In my heart of hearts I still like 1Password, even though the UI is far outdated (no, they’re not going to change it). And navigating through it is not always the fastest, nor easiest, even for a veteran user. It simply seems clunky at times. I’m about 90% convinced to take the LastPass plunge, and it’s not about the $12 I save annually over 1Password. It’s about UI, UX, customer support, and having a little fun while using the app. After all, my password manager is the most used app I own.

  3. LassPass is horrible. Most of the time it does not work and if you try to cancel your subscription they just continue to bill you credit card. Second year now they are billing my credit card when I keep requesting that they cancel my subscription. Beware working with this service — very poor customer service — run away from this company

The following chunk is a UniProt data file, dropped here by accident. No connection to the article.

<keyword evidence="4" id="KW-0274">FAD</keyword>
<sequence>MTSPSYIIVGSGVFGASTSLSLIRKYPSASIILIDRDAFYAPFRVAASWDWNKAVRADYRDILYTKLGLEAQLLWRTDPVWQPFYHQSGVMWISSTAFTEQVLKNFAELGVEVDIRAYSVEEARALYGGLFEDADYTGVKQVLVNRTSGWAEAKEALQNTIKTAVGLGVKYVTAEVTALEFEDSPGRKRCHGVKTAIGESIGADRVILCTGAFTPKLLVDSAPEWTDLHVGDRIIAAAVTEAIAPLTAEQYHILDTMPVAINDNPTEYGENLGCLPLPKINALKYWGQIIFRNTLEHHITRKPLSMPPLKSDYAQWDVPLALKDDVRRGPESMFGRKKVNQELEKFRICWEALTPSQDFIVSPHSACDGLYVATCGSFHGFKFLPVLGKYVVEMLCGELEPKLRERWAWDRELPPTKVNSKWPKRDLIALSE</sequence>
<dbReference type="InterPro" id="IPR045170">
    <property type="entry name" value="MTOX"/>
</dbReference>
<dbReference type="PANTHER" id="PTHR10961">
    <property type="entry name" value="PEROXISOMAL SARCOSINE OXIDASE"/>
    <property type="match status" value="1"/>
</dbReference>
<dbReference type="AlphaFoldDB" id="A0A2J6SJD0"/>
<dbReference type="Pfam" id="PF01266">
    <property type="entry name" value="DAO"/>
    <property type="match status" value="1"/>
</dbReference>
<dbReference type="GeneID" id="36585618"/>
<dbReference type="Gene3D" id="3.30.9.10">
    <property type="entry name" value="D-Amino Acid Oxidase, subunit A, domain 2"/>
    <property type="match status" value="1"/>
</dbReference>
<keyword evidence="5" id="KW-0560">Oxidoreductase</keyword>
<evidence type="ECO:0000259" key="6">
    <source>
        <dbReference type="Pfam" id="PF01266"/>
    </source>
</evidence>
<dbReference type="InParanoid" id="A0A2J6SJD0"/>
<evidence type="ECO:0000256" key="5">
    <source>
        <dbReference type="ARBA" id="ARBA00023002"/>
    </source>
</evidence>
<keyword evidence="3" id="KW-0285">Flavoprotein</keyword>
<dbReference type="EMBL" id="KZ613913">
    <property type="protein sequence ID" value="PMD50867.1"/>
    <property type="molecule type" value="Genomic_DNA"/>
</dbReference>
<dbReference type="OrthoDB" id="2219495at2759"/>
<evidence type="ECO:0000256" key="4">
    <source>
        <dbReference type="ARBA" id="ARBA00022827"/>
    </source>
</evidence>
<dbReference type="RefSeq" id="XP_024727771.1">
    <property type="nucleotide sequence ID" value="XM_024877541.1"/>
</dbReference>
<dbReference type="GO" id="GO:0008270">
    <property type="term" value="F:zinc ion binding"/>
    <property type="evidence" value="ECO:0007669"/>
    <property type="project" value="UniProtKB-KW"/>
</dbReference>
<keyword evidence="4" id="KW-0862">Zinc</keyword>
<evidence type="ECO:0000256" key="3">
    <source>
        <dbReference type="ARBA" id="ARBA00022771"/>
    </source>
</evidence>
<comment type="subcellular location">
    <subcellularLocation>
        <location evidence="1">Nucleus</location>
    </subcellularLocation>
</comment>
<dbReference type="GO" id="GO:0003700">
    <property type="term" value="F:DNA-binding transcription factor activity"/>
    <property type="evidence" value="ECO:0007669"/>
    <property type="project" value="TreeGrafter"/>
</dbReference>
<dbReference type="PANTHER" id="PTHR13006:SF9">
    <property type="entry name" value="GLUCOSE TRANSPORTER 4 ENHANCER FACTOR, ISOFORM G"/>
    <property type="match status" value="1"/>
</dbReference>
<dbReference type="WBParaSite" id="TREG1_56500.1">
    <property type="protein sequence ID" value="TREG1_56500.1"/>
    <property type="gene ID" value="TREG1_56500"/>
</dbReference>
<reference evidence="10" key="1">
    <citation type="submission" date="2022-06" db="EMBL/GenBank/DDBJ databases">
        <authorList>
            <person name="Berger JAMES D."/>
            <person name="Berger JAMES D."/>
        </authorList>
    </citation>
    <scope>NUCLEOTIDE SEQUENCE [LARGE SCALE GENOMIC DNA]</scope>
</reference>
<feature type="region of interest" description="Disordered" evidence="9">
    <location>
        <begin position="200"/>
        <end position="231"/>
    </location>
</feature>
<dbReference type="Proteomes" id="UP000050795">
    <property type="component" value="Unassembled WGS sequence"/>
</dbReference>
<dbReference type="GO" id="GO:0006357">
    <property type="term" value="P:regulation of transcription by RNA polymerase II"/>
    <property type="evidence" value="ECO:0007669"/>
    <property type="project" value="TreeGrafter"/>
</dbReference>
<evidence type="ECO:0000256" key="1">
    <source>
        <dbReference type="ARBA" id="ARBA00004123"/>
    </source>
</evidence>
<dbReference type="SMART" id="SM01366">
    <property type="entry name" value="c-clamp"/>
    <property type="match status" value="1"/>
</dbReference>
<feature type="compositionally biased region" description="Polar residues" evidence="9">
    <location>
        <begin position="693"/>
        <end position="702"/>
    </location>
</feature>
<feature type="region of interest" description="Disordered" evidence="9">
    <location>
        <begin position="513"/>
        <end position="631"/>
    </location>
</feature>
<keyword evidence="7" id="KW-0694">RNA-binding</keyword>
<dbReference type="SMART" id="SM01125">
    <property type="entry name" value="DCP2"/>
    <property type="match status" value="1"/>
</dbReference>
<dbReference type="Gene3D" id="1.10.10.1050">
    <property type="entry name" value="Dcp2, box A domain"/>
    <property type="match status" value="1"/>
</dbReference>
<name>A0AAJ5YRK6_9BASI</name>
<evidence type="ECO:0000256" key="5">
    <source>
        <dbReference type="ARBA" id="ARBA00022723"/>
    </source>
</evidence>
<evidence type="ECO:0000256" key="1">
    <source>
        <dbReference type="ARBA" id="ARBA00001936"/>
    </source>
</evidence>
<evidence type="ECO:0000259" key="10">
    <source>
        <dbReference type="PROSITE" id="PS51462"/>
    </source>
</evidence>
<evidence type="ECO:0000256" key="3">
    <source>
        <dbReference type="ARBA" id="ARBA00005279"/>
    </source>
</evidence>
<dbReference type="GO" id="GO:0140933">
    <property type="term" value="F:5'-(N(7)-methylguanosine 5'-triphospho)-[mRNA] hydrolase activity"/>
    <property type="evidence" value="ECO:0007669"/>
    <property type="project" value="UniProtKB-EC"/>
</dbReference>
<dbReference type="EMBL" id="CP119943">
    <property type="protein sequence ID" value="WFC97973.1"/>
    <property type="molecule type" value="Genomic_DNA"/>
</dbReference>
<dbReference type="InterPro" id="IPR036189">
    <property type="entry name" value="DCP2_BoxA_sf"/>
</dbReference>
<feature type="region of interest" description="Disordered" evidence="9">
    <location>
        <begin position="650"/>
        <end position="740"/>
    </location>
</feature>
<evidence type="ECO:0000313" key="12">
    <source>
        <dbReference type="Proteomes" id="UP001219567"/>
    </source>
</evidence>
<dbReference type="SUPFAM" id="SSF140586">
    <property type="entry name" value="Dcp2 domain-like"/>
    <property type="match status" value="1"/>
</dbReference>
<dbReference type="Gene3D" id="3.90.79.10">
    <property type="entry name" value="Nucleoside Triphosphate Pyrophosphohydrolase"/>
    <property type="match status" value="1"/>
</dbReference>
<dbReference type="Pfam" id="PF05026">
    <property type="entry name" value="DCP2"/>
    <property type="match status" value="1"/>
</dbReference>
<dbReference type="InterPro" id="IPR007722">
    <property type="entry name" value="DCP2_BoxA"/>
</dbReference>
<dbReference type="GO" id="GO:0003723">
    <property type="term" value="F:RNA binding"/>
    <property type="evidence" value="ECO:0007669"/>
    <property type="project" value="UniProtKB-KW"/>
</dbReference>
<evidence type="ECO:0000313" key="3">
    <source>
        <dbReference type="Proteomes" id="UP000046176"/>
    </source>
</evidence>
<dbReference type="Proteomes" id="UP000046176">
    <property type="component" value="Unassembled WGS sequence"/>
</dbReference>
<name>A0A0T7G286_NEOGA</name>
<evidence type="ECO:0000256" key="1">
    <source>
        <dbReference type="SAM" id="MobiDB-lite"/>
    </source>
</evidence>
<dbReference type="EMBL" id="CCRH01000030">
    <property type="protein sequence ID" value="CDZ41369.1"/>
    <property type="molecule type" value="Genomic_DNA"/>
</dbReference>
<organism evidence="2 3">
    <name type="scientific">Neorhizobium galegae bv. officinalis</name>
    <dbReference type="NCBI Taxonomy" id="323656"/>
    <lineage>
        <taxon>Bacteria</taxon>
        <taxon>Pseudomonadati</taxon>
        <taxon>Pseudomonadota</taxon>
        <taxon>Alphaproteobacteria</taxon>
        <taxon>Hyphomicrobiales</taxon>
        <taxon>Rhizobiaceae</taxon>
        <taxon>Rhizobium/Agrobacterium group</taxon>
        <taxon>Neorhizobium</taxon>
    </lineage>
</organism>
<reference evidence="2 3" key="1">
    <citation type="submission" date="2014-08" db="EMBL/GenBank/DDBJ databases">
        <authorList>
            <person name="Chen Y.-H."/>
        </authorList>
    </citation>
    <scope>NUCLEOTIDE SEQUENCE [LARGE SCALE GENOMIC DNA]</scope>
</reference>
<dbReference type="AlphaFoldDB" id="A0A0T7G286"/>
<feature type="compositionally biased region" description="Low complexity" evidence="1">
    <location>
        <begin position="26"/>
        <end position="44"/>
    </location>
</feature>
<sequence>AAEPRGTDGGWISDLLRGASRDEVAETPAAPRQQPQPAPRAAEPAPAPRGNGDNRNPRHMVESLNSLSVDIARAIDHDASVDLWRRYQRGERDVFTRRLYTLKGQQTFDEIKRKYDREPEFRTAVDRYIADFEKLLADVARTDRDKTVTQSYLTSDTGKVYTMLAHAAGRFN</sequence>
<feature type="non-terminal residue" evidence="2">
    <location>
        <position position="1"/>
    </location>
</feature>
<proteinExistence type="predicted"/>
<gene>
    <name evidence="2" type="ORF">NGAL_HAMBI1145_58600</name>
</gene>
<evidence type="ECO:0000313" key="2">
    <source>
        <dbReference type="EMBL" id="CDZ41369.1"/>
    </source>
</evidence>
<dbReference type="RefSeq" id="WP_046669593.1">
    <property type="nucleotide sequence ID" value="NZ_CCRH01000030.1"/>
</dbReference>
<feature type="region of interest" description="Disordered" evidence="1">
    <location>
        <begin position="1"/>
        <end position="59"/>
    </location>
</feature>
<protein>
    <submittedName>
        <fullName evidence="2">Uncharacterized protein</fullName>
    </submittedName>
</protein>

4. To the reviewers: I’m a longtime, premium user (ie: I pay money) of LastPass. LastPass made an ‘update’ to their product in March of 2019 which has rendered the service virtually non-functional ( ).

    Hard to believe that they could/would change a wonderful, intuitive, user-friendly product into a nightmare – literally overnight. Then they ignore their users & bury their heads in the sand instead of just reversing the update.

    I came to your site to find alternatives – Thank you! I’ll give LP a few more days then probably switch to your #1 – Dashlane

  5. Not a customer et but was strongly leaning toward LastPass before reading the comments in the forum about the March 2019 update. Now I will keep waiting….

  6. I’ve been a “Premium” LastPass user for many years. Though the product started out fairly simple and reliable, over time features have been added that their development team is clearly not up to. Over that period of time I’ve reported numerous problems, many involving security issues. One example that has been ongoing for years is that I can power down my laptop, turn it back on, and LastPass will still be logged in despite having all settings that should disallow that manner of operation. I have numerous bug reports with LastPass on this. When they decide not to fix something they always change the bug status to “Resolved” despite nothing being done to fix the problem.